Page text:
But opponents to reform did not stop there. Ratcheting up the rhetoric, Limbaugh warned on his nationally syndicated radio programme that Mexican immigrants who illegally entered the US were not only "poor and unwilling to work", but also "a renegade, potential criminal element". Fellow shock jock Michael Savage went further, vowing to "derail this train of treason" and urging his listeners to "stop Bush from dropping the 'I Bomb' on America". Bill O'Reilly, another top-rated talker, said supporters of immigration reform "hate America, and they hate it because it's run primarily by white Christian men". O'Reilly added, "There is a movement in this country to wipe out 'white privilege' and to have the browning of America."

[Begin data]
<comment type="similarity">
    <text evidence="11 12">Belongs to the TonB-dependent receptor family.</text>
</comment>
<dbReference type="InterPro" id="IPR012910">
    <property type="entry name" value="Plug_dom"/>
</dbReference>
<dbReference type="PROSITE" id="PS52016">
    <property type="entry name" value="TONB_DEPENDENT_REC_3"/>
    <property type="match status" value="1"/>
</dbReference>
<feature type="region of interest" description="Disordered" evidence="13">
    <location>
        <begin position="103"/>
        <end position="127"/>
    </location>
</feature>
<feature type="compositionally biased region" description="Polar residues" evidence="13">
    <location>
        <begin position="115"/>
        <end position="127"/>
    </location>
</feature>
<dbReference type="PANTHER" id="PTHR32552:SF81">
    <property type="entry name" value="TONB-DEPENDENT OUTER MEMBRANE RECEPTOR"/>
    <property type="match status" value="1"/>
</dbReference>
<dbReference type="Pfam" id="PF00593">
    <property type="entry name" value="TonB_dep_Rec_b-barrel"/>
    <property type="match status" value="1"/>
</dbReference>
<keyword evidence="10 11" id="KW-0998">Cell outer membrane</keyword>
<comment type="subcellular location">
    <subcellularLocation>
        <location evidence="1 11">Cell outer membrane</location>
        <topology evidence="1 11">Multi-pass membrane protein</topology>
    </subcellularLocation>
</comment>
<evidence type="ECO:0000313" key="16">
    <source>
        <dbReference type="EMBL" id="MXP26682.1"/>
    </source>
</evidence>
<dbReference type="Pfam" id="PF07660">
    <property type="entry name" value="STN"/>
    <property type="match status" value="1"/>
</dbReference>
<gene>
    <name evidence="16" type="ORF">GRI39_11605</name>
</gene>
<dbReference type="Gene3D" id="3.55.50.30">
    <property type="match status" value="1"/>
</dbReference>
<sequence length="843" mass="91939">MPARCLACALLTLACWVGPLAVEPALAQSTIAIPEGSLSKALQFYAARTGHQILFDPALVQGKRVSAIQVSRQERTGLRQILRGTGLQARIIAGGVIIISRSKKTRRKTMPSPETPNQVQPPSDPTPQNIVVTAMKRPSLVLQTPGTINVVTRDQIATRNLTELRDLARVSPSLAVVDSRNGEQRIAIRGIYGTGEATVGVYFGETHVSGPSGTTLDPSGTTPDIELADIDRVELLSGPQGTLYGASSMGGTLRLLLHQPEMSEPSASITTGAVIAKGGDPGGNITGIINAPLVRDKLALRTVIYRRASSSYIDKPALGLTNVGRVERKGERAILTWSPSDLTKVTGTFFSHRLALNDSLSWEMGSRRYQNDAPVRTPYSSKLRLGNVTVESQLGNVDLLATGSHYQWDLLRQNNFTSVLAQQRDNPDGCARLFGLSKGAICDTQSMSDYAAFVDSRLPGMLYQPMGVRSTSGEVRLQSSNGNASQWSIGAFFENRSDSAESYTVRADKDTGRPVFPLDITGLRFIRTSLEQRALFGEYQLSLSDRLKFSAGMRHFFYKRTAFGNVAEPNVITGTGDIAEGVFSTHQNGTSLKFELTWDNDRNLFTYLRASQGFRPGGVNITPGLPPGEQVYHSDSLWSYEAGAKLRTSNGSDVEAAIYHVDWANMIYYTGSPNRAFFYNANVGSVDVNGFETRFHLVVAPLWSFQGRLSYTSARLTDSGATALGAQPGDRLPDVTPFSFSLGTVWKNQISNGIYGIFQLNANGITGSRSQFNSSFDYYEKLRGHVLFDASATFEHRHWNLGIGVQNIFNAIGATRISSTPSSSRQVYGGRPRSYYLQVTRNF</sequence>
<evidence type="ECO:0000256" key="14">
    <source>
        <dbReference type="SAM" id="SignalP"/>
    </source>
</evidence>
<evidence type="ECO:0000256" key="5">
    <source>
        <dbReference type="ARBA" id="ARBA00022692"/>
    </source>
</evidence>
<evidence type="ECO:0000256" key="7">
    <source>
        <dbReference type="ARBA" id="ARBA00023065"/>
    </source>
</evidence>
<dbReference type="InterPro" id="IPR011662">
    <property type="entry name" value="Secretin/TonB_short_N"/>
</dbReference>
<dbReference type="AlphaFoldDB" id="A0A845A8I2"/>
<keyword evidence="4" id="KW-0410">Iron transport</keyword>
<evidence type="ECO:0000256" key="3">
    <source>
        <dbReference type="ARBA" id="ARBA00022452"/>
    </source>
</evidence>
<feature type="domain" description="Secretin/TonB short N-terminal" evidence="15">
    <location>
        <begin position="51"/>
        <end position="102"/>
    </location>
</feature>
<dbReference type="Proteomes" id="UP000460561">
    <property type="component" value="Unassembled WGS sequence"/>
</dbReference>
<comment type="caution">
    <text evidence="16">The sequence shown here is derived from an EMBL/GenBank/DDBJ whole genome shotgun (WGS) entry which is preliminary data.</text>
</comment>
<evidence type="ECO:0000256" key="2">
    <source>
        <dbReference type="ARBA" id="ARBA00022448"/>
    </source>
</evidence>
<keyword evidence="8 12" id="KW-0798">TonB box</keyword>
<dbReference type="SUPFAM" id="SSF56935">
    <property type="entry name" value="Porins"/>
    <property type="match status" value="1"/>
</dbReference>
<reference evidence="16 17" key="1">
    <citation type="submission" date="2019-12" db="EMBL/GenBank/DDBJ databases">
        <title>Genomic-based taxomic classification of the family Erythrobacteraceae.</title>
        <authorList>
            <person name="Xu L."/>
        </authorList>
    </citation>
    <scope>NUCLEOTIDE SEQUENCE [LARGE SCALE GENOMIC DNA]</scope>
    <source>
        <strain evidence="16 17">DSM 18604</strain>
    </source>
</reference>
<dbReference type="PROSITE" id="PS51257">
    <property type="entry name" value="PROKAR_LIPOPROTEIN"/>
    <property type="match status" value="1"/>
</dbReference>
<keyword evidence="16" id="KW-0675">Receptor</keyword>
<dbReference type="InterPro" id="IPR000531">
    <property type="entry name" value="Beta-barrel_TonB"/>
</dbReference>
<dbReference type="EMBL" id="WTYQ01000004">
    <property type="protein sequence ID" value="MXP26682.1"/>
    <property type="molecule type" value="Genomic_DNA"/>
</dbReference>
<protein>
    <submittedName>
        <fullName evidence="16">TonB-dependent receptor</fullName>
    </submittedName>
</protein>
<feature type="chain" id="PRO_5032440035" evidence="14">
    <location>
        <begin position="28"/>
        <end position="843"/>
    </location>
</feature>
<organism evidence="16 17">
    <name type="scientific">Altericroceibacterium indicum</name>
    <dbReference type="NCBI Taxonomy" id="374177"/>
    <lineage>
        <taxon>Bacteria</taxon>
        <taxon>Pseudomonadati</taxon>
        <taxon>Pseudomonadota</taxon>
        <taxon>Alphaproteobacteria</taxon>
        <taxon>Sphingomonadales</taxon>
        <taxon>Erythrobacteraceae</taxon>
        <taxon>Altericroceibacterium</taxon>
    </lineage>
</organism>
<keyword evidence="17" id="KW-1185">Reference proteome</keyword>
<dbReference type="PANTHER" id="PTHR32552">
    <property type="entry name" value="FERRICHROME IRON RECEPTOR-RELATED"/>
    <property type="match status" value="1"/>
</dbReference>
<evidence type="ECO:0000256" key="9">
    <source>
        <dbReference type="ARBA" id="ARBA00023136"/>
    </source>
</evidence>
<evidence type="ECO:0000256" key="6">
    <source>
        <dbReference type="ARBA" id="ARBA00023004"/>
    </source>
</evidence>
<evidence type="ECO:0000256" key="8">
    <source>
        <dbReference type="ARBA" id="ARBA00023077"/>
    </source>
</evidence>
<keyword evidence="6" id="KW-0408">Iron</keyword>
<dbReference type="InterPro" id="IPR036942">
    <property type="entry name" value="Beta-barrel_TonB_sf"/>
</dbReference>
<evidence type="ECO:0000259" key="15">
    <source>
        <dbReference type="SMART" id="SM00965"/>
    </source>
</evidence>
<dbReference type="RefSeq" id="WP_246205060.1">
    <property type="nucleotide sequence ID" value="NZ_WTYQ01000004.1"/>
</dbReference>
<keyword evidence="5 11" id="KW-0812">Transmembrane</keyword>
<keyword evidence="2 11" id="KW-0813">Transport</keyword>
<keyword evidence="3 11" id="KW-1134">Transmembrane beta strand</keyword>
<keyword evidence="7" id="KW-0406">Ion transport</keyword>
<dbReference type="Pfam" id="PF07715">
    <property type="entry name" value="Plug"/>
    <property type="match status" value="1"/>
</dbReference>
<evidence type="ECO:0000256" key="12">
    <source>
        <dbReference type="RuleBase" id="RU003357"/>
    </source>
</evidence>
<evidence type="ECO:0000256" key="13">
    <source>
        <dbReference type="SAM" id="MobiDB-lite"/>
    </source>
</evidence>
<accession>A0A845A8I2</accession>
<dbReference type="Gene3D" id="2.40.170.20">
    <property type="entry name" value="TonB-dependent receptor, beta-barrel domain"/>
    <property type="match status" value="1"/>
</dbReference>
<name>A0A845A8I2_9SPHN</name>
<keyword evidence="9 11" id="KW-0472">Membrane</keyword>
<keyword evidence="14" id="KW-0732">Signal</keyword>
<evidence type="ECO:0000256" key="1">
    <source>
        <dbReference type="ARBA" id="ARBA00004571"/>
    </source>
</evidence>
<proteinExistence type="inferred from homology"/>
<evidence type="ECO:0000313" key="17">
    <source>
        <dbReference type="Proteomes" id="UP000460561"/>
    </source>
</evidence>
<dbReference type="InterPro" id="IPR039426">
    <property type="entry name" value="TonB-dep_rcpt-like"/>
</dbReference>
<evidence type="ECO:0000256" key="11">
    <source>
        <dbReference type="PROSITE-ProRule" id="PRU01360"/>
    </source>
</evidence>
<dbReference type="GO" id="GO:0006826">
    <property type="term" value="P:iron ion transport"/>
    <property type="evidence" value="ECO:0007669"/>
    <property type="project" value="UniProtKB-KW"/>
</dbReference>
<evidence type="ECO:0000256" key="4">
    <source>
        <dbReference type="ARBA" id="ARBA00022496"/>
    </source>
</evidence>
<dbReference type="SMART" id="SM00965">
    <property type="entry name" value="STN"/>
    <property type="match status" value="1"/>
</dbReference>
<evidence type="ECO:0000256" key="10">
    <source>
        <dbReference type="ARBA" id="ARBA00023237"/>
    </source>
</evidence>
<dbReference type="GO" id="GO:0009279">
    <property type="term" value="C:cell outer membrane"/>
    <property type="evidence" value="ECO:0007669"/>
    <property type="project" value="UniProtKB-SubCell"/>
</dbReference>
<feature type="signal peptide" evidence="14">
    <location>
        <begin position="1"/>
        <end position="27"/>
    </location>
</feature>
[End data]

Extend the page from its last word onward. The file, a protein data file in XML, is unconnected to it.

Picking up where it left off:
The hate speech, exaggeration and demagoguery did not end there, however. Even as some Republican lawmakers tried their best to placate the shock jocks, even to the point of accepting their ideas for amendments to the proposed legislation, others who stood up to them received only threats in return. Senator Mel Martinez, a conservative Republican from Florida, for example, received a threatening letter at his home. Senator Richard Burr, a conservative Republican from North Carolina, said his office received a telephone call that "made a threat about knowing where I lived". Several other senators, including Lindsey Graham of South Carolina, also received threats in letters and telephone calls. At least one email sent to senators was forwarded to law enforcement authorities, since it concluded by sayingsupporters of the bill "need to be taken out by any means".